The golden orb spider is named for the strong, golden web that the female builds (2). This web is generally semi-permanent (9) (10), and is usually suspended between trees (2), with each web playing host to a single female and multiple males (9).
Like some other orb-weaving spiders, the golden orb spider uses odour to attract its prey (11). It incorporates rotting, dead organic matter into its web, and waits for blowflies and other prey to be attracted to it and become ensnared (10) (11). The golden orb spider can then either eat its victim straight away, or wrap the insect prey up in silk and cache it for times when prey availability is limited (10).
Breeding in the golden orb spider usually takes place in the autumn, from February to May (7). The mating system of this species is a polygamous one, with several males mating with a single female (6). As in other species within the Nephila genus, male golden orb spiders interact aggressively with one another, with larger individuals preventing smaller rivals from accessing the female (9). Mating, which takes place in the central hub of the web (9), is a dangerous affair for the male spider for yet another reason, as it is at risk from attack and potential cannibalism by the female (7) (9) (12). However, the male’s alertness and agility are usually enough to save him from becoming the female’s victim (12).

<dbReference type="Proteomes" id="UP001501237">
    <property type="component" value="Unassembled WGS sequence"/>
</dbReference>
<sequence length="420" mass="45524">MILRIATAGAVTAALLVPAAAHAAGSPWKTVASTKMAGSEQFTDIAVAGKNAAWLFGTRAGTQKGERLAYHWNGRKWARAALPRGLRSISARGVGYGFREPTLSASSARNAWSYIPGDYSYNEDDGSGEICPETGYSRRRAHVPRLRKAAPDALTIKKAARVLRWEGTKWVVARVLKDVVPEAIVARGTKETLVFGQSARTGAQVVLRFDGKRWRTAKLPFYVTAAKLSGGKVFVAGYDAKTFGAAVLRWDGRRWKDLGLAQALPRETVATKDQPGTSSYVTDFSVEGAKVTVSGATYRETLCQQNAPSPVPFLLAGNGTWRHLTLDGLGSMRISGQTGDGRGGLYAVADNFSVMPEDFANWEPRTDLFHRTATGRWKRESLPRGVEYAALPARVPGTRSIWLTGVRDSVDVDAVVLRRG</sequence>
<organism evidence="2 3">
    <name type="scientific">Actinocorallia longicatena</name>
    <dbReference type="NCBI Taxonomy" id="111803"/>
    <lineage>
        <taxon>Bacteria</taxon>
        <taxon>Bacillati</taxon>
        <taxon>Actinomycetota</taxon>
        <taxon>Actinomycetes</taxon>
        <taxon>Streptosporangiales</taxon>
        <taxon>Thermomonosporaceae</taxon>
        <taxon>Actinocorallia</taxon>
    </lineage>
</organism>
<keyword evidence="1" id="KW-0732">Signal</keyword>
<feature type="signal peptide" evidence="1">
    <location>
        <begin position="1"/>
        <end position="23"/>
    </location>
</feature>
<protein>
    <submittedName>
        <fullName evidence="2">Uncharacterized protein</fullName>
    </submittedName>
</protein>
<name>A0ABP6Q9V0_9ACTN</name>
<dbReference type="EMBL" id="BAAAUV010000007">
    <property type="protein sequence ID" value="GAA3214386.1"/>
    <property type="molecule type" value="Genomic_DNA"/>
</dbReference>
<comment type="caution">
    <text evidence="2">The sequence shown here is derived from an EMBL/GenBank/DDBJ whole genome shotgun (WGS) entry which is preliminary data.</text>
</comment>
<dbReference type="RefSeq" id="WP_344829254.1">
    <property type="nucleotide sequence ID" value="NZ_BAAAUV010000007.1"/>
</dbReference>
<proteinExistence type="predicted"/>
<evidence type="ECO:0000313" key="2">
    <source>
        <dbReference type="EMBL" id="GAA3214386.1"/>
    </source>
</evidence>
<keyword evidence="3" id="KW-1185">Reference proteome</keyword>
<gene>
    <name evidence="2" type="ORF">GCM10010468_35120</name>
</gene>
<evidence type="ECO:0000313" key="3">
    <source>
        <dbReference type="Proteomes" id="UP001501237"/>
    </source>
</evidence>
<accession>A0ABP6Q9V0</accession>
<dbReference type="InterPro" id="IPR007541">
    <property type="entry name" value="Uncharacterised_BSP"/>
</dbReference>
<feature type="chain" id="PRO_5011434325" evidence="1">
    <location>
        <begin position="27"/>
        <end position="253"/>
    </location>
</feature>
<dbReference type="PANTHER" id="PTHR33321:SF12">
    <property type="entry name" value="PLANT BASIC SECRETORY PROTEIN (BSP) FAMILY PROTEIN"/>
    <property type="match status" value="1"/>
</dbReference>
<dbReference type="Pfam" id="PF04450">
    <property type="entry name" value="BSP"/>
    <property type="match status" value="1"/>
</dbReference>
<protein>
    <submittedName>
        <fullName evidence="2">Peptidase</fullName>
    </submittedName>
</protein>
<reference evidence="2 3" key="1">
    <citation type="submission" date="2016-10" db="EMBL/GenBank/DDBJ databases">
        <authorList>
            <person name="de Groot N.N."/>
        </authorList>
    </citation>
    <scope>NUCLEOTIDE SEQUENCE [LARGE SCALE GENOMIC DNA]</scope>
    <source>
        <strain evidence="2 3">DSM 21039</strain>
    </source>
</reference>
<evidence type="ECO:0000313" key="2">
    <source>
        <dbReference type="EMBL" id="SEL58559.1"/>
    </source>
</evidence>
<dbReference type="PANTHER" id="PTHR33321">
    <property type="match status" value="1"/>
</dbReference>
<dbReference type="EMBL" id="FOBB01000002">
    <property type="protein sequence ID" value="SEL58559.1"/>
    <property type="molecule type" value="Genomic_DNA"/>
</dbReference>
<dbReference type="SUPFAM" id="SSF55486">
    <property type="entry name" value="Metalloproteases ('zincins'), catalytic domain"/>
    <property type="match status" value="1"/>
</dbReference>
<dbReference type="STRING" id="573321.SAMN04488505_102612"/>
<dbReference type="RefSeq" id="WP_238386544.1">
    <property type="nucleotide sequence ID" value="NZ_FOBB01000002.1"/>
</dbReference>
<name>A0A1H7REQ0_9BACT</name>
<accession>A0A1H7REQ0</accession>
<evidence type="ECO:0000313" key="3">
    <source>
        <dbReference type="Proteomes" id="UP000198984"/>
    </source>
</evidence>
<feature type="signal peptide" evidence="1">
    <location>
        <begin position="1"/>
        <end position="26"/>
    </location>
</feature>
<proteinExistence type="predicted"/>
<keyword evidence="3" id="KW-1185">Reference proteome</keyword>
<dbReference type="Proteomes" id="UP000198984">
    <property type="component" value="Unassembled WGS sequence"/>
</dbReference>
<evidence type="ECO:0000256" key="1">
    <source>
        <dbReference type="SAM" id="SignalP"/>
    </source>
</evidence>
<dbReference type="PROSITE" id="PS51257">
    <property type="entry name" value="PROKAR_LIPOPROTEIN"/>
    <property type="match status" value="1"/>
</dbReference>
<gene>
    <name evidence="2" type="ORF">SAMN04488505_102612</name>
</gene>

The start of courtship is triggered by an insect becoming trapped in the female’s web. Male golden orb spiders attempt to mate while the female is preoccupied with prey, to avoid being eaten themselves. If the female golden orb spider caches the prey rather than eating it immediately, the male will retreat and wait until the female is ready to eat. However, should the female start feeding on its victim at once, the male will approach with extreme caution, and will often use its legs to pluck at the web to test how interested the female is in her meal. If the female golden orb spider ignores the male and carries on eating, the male crawls onto the female’s back to mate (12).
The eggs of the golden orb spider are large and yolky (2), and the female produces one egg sac, containing an average of 383 eggs (7). The juveniles hatch directly from within their case of yellow silk (2) (7). Golden orb spiders have an annual life cycle, which means that the adults die after they have mated and laid eggs (2).